Using modules in Ruby can be very useful for a number of reasons.
- Ruby classes can only have one superclass so modules are a nice way to add functionality to classes without using inheritance
- Modules provide namespaces to prevent name clashes.
Modules as mixins
Ruby does not support multiple inheritance, i.e., each class can only inherit from one superclass. But Ruby modules pretty much eliminate any need for mulitple inheritance by providing what’s known as a mixin. By “mixing in” with your class, modules add powerful functionality.
You can use a module by including it in a class or extending it on an instance of a class. When Ruby goes to look for a method that’s been called, it will look for the method in your superclasses and any modules mixed in to your class or superclasses. Here’s an example of how to include a module:
module NewStudent def introduce puts "Hi, I'm a new student." end end class Student include NewStudent end mike = Student.new mike.introduce #=> "Hi, I'm a new student."
Here’s an example of extending a module:
class Student end mike = Student.new mike.extend(NewStudent) mike.introduce #=> "Hi, I'm a new student."
Modules provide namespaces
You can nest classes inside of modules to keep classes with similar names separate. For example, let’s say you have a student, but one is in college and one is in high school. You could do this:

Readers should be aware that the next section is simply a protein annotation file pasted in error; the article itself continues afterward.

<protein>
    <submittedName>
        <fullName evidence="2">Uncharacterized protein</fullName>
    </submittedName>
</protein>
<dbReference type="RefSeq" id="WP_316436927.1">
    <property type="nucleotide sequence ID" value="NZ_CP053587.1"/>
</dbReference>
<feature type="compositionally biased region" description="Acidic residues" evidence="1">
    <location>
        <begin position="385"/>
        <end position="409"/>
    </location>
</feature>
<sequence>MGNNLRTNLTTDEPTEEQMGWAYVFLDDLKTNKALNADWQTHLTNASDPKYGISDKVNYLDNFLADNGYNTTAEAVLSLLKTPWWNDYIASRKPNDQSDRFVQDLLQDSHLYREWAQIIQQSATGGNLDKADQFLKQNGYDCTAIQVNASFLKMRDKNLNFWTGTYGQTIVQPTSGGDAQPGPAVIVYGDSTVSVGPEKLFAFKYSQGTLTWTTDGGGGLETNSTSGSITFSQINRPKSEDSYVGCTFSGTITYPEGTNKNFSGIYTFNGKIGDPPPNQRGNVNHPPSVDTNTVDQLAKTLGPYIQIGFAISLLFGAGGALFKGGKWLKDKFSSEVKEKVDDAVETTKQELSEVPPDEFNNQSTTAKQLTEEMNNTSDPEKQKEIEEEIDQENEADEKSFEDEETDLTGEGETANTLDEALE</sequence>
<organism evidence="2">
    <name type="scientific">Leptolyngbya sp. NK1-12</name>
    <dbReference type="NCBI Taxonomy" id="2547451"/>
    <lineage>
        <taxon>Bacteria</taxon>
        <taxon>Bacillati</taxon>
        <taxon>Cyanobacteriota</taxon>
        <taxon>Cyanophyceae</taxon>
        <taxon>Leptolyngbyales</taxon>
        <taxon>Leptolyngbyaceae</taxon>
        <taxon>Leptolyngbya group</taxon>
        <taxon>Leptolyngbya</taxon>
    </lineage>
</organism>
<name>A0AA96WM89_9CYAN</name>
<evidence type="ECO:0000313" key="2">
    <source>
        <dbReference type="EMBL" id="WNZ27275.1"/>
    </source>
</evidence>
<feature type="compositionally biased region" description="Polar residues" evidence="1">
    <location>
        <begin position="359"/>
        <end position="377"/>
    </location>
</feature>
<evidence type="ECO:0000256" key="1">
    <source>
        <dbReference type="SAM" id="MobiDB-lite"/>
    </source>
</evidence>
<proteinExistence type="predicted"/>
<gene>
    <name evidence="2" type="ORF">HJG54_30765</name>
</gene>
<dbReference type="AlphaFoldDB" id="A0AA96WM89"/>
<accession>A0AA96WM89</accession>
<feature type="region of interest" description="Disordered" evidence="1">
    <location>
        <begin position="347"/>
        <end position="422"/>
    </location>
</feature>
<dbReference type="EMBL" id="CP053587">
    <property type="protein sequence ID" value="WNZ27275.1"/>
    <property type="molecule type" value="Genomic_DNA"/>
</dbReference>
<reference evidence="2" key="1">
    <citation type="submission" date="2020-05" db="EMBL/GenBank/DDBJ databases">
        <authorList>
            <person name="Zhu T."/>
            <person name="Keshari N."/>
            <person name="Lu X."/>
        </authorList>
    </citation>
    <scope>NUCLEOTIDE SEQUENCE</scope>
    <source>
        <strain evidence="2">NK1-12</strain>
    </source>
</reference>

module College class Student def introduce puts "Hi, I'm a college student." end end end module HighSchool class Student def introduce puts "Hi, I'm a high school student." end end end
Now you can call the introduce method for each of these without clashing names:
mike = College::Student.new sam = HighSchool::Student.new mike.introduce #=> "Hi, I'm a college student." sam.introduce #=> "Hi, I'm a high school student."
This technique with nested module/class chains can help keep classes separate if you really need to have two classes with the same name.
When to use modules
Modules don’t have instance classes. So generally speaking, entities or things are best modeled in classes, and characteristics or properties of entities or things are best captured in modules. Along these lines class names tend to be nouns and module names tend to be adjectives.
Inheritance and modules are closely linked so when deciding between which one to use remember that you can only inherit from ONE class. You don’t want to create a subclass unless an entity will always be a closely-linked entity of its superclass. Modules are much better in situations where you might be able to reuse the methods of the module for a variety of objects, much like many of Ruby’s built-in modules, like Date and Math.